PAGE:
In this post of our medical school extracurricular guide we’re going to focus on community service. If you haven’t already, check out the initial post for a broad overview of extracurricular activities and general advice for how to make any experience standout.
Community service is work done for the benefit of others without compensation, reward, or constraint.
The field of medicine has long been closely aligned with serving the community. Many people decide to go to medical school because they have a deep-seeded desire to help people. In fact, many applicants find their calling to medicine through service activities.
In addition, community service provides applicants an opportunity to go beyond their academic walls and understand their future patients’ communities. Resources, both domestically and globally, are unequal. Serving communities locally and abroad gives students exposure to limited resources, community needs, and vulnerable populations. This exposure may result in the drive to actually participate in meaningful change, whether it be through advocacy, policy, or front-line work. Service allows students the opportunity to reflect on difficult issues, both on an individual level and on a macro-level. Any well rounded medical school applicant should have some experience as a volunteer. Note, these service experiences do not have to be related to medicine!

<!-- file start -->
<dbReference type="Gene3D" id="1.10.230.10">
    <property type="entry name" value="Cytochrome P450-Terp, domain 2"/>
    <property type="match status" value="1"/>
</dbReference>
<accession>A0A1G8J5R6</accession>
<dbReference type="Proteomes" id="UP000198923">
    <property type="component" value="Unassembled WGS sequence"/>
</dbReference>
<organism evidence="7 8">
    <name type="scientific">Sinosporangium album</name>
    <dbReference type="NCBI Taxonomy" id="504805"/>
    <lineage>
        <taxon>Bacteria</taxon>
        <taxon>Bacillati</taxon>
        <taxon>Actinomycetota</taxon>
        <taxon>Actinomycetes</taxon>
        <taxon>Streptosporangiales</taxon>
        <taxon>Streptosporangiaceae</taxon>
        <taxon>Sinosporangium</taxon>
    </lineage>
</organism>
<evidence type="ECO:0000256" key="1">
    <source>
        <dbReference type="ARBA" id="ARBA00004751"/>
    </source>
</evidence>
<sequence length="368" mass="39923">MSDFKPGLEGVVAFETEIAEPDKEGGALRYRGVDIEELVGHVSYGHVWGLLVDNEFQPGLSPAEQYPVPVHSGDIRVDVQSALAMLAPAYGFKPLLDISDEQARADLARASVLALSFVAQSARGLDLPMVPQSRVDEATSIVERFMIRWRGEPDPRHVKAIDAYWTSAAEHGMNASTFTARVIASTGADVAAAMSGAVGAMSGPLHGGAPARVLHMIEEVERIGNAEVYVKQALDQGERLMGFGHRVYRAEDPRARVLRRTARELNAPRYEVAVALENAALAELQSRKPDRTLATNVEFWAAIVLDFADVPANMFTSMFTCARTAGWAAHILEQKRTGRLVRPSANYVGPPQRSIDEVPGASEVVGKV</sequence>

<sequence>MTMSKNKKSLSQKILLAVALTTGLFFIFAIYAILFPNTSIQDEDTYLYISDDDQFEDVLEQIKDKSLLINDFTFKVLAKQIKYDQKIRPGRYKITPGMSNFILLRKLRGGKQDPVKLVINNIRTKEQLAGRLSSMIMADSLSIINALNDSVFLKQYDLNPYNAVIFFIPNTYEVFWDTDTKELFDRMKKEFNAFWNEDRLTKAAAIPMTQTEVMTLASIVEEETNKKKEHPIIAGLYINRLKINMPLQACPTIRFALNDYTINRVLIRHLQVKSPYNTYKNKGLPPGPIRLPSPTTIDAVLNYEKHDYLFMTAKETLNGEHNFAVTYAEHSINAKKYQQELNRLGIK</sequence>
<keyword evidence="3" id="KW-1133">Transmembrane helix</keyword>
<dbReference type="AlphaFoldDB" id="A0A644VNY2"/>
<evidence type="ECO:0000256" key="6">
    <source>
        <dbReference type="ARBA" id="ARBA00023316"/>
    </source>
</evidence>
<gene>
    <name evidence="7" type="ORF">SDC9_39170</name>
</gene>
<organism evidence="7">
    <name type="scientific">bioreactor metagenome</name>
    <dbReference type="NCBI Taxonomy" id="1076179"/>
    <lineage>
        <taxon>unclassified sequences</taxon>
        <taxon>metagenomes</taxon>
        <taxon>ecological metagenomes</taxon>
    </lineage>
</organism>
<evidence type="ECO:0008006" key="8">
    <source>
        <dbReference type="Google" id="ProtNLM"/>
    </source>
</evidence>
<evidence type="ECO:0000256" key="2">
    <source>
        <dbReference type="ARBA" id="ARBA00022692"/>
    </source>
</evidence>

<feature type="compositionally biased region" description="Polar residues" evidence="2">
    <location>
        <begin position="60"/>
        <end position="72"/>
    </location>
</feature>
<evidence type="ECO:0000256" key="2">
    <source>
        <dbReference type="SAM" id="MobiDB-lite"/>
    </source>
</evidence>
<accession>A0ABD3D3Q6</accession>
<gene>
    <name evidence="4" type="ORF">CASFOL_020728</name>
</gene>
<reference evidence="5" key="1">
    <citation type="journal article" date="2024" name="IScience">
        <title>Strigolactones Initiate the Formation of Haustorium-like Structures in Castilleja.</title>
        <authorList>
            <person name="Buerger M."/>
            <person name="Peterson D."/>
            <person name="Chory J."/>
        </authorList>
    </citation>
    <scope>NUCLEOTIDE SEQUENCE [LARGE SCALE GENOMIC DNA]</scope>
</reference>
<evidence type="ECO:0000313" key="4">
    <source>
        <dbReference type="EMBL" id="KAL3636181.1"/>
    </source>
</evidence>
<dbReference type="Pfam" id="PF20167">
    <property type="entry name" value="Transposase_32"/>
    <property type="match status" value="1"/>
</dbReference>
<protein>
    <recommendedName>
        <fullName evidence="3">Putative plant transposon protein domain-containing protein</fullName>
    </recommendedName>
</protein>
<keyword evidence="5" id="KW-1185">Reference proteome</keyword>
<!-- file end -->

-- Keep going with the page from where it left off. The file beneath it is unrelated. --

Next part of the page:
The University of Utah School of Medicine has long provided recommendations for prospective applicants to better understand what medical schools are looking for in extracurriculars. They recommend at least 36 hours within the last 4 years and 100 hours to be competitive. We recommend a competitive applicant have completed at least 150 hours of service. While it is good to have a variety of experiences and exposures, commitment to a specific activity over a long period of time is more valuable. The opportunity to have a meaningful impact and increased responsibility are more likely with dedicated, sustained involvement.
The ideal volunteer activity for you is something that you are passionate about. A genuine interest makes an activity easier to stick with, more enjoyable, and a better learning opportunity. You don’t have to volunteer somewhere exotic and extremely far away if that’s not where your passions are. There are local service needs in every community. In fact, these mission trips can be costly to applicants and are definitely not expected.
Volunteer opportunities and activities are endless in scope and nature. Below is a completely non-exhaustive list of service opportunities just to give you a few ideas.
Now, if you’re feeling inspired, check out the remainder of our extracurricular guide posts about research, leadership, clinical experience, and shadowing.
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